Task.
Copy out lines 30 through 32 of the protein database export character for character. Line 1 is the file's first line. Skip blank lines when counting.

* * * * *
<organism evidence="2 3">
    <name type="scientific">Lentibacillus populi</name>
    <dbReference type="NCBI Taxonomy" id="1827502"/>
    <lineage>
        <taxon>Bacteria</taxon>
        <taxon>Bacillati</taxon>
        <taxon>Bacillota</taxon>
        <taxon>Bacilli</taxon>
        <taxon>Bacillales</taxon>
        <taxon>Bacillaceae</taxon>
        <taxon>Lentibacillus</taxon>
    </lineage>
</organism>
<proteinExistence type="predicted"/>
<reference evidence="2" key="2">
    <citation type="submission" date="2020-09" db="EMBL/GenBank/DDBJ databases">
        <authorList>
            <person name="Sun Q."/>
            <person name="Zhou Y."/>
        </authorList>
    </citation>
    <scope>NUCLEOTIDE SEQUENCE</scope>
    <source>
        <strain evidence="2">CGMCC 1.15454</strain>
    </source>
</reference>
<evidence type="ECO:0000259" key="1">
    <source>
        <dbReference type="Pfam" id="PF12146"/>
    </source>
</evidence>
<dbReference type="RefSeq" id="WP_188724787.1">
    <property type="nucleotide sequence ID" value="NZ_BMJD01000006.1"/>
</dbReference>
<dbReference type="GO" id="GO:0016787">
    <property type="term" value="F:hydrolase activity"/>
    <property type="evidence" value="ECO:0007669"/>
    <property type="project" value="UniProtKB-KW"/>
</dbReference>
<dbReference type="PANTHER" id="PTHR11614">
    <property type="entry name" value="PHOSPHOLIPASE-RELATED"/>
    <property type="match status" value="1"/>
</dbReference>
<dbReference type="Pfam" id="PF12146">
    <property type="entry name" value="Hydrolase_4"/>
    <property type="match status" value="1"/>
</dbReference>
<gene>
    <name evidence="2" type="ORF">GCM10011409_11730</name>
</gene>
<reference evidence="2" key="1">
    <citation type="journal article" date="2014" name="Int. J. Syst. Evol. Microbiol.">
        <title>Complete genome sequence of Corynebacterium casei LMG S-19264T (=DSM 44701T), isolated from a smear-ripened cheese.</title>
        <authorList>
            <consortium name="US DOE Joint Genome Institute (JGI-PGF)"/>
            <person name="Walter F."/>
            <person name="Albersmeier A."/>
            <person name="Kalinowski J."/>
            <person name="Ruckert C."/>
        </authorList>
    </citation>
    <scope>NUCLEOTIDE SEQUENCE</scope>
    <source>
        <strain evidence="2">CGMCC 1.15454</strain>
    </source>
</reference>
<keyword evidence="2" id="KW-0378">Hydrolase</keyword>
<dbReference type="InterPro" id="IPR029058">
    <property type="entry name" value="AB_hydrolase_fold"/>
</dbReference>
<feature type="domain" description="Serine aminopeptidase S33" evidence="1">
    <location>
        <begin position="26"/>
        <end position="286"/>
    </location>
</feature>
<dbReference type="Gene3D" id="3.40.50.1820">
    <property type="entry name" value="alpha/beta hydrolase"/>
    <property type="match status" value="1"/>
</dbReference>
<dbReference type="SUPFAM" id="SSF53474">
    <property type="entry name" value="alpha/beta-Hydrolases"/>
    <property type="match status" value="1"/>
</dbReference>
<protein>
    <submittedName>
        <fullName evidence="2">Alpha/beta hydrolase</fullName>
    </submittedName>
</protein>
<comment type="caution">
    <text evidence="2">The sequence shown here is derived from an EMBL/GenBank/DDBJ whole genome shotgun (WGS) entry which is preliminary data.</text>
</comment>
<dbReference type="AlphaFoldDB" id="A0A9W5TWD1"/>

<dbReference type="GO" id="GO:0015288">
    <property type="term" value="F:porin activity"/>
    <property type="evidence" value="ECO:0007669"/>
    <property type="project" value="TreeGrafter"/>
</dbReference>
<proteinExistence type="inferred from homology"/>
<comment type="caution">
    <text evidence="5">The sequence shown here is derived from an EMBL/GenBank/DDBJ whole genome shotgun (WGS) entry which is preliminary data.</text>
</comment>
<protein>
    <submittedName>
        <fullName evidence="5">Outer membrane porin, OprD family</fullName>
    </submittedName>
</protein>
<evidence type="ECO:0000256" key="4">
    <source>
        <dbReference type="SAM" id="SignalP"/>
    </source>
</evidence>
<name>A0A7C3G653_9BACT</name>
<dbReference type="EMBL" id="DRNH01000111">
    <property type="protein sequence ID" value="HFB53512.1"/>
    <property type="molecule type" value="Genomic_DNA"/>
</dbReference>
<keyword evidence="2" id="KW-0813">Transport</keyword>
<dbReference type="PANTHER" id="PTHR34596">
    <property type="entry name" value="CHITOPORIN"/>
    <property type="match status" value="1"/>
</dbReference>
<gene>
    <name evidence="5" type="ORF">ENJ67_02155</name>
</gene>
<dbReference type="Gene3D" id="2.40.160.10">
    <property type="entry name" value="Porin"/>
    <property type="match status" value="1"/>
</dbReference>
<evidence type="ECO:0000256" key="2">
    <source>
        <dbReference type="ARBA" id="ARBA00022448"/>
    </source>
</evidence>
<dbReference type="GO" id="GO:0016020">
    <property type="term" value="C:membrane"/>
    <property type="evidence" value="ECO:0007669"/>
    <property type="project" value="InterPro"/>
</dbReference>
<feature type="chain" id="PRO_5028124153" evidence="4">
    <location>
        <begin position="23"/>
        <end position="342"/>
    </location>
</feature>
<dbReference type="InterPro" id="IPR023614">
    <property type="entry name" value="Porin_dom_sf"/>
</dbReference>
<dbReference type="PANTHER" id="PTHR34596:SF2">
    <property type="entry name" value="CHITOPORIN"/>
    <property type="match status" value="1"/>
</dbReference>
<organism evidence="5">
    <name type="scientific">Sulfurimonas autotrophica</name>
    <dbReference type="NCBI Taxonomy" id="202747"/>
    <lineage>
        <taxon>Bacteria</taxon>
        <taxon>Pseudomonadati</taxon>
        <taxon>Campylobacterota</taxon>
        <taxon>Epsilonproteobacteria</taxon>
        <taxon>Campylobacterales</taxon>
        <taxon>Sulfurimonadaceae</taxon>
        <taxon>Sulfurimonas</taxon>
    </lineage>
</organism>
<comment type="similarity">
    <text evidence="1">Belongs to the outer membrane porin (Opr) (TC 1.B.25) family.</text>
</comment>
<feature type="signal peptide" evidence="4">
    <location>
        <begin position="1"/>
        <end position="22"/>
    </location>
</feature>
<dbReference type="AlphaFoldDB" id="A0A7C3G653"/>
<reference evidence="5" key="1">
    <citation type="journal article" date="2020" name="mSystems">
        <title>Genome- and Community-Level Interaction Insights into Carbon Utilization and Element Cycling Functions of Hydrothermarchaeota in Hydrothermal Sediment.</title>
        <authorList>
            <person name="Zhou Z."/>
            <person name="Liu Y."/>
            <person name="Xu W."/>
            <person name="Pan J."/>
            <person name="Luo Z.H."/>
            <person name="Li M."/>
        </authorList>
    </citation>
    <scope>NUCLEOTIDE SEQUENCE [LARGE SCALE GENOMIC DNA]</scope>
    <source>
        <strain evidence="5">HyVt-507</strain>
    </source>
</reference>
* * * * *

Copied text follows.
    </source>
</evidence>
<dbReference type="RefSeq" id="WP_188724787.1">